Uploaded 21-Jul-12
Taken 21-Jul-12
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Photo Info

Dimensions1800 x 1140
Original file size1.68 MB
Image typeJPEG
Color spacesRGB
Date modified21-Jul-12 21:08
M13 Messier globular cluster IDAS LPS-V4



Canon T1i (500D) Modified, C11 + 6.3, EQ6 EQMOD, guided with 9x50 Finder Scope, DSI Pro II
55 x 60 seconds @ 400 ISO
20 Dark frames
20 Flats
50 Bias
Total Exposure: 55 minutes

First image with the Clear Glass Modified Canon T1i from HyperCams & Mods. Taken from my backyard within a White Zone on the Bortle Scale.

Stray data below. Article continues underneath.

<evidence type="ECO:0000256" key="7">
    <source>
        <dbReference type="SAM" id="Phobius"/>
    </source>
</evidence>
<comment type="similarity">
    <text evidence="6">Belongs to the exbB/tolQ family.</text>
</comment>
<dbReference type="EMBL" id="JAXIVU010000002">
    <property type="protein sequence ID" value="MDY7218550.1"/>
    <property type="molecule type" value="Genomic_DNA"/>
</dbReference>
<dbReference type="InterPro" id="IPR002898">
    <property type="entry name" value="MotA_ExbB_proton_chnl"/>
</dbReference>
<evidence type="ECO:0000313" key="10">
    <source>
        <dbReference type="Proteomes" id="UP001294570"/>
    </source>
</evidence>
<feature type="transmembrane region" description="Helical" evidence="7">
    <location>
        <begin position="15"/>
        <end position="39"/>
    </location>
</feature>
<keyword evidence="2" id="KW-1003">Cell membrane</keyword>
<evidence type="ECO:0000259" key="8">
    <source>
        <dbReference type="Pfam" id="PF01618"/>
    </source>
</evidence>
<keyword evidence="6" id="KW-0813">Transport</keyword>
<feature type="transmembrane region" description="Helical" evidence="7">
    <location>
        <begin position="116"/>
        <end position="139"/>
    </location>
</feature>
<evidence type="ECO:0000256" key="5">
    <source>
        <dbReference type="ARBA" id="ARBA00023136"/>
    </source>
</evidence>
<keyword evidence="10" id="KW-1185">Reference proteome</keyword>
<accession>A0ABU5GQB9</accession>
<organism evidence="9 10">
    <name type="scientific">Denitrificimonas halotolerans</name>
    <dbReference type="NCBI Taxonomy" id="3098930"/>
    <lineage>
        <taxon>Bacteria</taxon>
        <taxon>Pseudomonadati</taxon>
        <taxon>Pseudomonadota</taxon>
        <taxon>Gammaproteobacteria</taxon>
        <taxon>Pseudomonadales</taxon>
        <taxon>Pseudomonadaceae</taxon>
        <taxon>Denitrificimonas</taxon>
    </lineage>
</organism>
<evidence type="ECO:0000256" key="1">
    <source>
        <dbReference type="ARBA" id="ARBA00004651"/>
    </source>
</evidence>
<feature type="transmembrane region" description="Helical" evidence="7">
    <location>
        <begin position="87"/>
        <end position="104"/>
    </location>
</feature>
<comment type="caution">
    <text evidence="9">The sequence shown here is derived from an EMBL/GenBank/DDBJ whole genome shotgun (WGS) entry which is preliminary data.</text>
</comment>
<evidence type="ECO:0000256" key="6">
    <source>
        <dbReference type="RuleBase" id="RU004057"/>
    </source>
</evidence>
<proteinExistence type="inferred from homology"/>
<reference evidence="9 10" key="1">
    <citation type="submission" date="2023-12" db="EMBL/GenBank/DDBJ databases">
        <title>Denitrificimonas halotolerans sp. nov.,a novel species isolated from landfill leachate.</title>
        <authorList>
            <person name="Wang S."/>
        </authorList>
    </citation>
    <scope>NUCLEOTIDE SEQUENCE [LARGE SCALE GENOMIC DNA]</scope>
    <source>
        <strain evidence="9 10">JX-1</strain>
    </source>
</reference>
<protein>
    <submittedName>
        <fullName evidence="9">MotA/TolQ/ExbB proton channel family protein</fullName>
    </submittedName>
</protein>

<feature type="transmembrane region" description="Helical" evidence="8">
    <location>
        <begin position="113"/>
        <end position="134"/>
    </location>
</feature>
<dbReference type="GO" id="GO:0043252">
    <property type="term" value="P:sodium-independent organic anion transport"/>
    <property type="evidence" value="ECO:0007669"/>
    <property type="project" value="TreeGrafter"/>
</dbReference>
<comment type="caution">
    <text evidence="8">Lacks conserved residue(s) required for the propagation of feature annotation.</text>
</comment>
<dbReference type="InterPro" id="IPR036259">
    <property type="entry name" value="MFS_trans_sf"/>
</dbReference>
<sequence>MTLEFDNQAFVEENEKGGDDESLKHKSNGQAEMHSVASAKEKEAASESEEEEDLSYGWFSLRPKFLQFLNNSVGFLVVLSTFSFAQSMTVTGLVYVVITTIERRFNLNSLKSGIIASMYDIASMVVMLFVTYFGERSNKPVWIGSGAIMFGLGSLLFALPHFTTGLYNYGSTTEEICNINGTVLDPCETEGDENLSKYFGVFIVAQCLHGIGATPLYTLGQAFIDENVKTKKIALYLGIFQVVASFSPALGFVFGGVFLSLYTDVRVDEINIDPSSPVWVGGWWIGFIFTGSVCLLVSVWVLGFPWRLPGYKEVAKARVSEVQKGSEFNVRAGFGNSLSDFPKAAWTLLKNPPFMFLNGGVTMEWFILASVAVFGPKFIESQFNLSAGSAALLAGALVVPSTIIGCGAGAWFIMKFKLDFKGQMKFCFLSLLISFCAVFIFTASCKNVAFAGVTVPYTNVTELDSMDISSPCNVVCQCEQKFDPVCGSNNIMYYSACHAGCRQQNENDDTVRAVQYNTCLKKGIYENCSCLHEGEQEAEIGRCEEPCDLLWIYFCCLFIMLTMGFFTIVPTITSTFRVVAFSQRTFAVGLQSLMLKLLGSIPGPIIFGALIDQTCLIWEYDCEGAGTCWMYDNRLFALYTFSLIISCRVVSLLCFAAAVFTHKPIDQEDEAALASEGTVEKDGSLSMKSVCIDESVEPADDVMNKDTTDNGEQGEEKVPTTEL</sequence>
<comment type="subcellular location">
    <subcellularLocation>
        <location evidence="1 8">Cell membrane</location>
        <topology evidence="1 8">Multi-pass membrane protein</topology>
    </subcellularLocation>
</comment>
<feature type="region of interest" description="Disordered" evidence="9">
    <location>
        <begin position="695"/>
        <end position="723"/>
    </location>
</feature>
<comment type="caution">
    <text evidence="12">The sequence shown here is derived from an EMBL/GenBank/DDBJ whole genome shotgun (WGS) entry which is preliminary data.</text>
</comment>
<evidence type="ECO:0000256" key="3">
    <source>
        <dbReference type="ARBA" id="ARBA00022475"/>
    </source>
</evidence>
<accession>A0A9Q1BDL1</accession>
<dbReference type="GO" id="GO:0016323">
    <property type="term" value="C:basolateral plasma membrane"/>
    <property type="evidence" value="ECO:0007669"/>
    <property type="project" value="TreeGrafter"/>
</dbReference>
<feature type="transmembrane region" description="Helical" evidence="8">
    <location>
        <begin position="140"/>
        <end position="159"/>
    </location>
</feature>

Messier 13 (M13), also designated NGC 6205 and sometimes called the Great Globular Cluster in Hercules or the Hercules Globular Cluster, is a globular cluster of about 300,000 stars in theconstellation of Hercules.

M13 was discovered by Edmond Halley in 1714, and catalogued by Charles Messier on June 1, 1764.
It is located at right ascension 16h 41.7m and declination +36° 28'. With an apparent magnitude of 5.8, it is barely visible with the naked eye on a very clear night. Its diameter is about 23 arc minutes and it is readily viewable in small telescopes. Nearby is NGC 6207, a 12th magnitude edge-on galaxy that lies 28 arc minutes directly north east. A small galaxy, IC 4617, lies halfway between NGC 6207 and M13, north-northeast of the large globular cluster's center.
M13 is about 145 light-years in diameter, and it is composed of several hundred thousand stars, the brightest of which is the variable star V11 with an apparent magnitude of 11.95. M13 is 25,100 light-years away from Earth. (from Wikipedia)